Oh, there’s good reasons for that. We’ve fallen into a trap, you see. The justification for funding education in science, technology, engineering, and mathematics is “it prepares our children to get a job in tomorrow’s economy.” And we don’t need justification for training doctors, lawyers, or financial gurus. Everybody nods their heads and says “oh yeah, we need those.”
This trap has two snares in it. Ones is the idea that people are typed by their profession. But consider humans about 10k-30k years ago: there was no such thing as “science” as a separate activity from just “being human.” There must have been some division of labor roles, sure, based in part on physiology and age. Men probably didn’t nurse babies, and the very old probably didn’t hunt. You ask the big person to carry the heavy thing. But apart from the tribal leader and maybe also a shaman-type, when it came to architecture or clothing, hunting or gathering—you did it, or you died. The professions weren’t siloed. To simplify, and adopt a bit of an idyllic view: people were just people.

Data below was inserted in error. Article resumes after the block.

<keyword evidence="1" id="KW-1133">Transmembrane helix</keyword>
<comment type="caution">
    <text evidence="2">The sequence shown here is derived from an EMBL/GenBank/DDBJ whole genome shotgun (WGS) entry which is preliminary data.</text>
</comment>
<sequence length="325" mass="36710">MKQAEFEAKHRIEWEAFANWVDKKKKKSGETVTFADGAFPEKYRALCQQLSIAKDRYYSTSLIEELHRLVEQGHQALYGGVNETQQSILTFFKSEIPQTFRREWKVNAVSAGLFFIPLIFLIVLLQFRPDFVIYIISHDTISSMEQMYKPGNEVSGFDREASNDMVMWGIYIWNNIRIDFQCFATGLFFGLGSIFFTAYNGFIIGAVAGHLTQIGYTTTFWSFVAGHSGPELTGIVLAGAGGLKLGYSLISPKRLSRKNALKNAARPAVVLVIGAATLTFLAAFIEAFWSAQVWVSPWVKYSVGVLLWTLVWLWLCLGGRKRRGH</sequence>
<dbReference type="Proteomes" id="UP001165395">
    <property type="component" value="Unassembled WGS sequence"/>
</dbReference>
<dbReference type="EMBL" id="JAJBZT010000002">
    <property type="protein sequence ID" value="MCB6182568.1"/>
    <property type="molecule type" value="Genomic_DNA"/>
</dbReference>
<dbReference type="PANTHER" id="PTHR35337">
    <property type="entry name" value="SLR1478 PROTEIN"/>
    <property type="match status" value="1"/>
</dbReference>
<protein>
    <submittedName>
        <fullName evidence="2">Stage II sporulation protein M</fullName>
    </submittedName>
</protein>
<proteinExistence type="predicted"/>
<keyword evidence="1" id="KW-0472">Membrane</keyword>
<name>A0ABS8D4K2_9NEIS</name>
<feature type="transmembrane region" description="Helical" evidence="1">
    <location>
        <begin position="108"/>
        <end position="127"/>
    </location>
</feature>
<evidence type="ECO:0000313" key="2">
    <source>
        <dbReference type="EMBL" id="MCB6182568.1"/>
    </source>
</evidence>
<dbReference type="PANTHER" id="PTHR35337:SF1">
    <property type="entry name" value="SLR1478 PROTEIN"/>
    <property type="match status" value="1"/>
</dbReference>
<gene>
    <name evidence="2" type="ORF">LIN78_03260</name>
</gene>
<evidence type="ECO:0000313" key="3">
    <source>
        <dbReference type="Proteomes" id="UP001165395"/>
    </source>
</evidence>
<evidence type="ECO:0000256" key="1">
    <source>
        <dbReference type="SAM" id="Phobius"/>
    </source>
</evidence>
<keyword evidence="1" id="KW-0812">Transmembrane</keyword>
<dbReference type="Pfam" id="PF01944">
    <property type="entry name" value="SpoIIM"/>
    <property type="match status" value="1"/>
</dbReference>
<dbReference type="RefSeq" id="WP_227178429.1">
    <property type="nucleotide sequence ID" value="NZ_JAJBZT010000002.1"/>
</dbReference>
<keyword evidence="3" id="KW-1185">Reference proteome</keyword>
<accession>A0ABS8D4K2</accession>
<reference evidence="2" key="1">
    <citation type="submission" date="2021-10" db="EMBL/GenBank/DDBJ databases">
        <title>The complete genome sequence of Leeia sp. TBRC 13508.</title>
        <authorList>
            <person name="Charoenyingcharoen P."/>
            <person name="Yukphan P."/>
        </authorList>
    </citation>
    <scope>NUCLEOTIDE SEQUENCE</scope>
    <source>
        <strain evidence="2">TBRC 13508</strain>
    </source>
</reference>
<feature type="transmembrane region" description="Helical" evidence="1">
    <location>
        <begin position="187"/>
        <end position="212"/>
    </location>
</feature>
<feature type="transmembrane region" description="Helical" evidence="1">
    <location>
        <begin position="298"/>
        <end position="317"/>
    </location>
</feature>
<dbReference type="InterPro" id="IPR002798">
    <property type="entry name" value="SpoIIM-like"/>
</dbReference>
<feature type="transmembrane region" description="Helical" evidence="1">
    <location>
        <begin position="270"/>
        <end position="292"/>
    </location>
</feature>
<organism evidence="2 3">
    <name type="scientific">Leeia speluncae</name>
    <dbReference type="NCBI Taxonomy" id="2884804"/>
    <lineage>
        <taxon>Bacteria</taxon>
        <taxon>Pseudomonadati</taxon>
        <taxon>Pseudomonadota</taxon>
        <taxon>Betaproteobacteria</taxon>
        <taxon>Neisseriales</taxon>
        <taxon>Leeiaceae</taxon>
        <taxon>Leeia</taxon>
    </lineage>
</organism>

The other snare is the idea that the sole (or primary) role of education is to prepare children to perform a job in the economy for about 50 years. We no longer make an investment in developing people to be fully human; that’s an extra-vocational activity, done by few and on a purely voluntary basis, largely on their own dime—a dime they earn from participating in the economy. Continue reading “Defending arts education funding: we’re doing it wrong”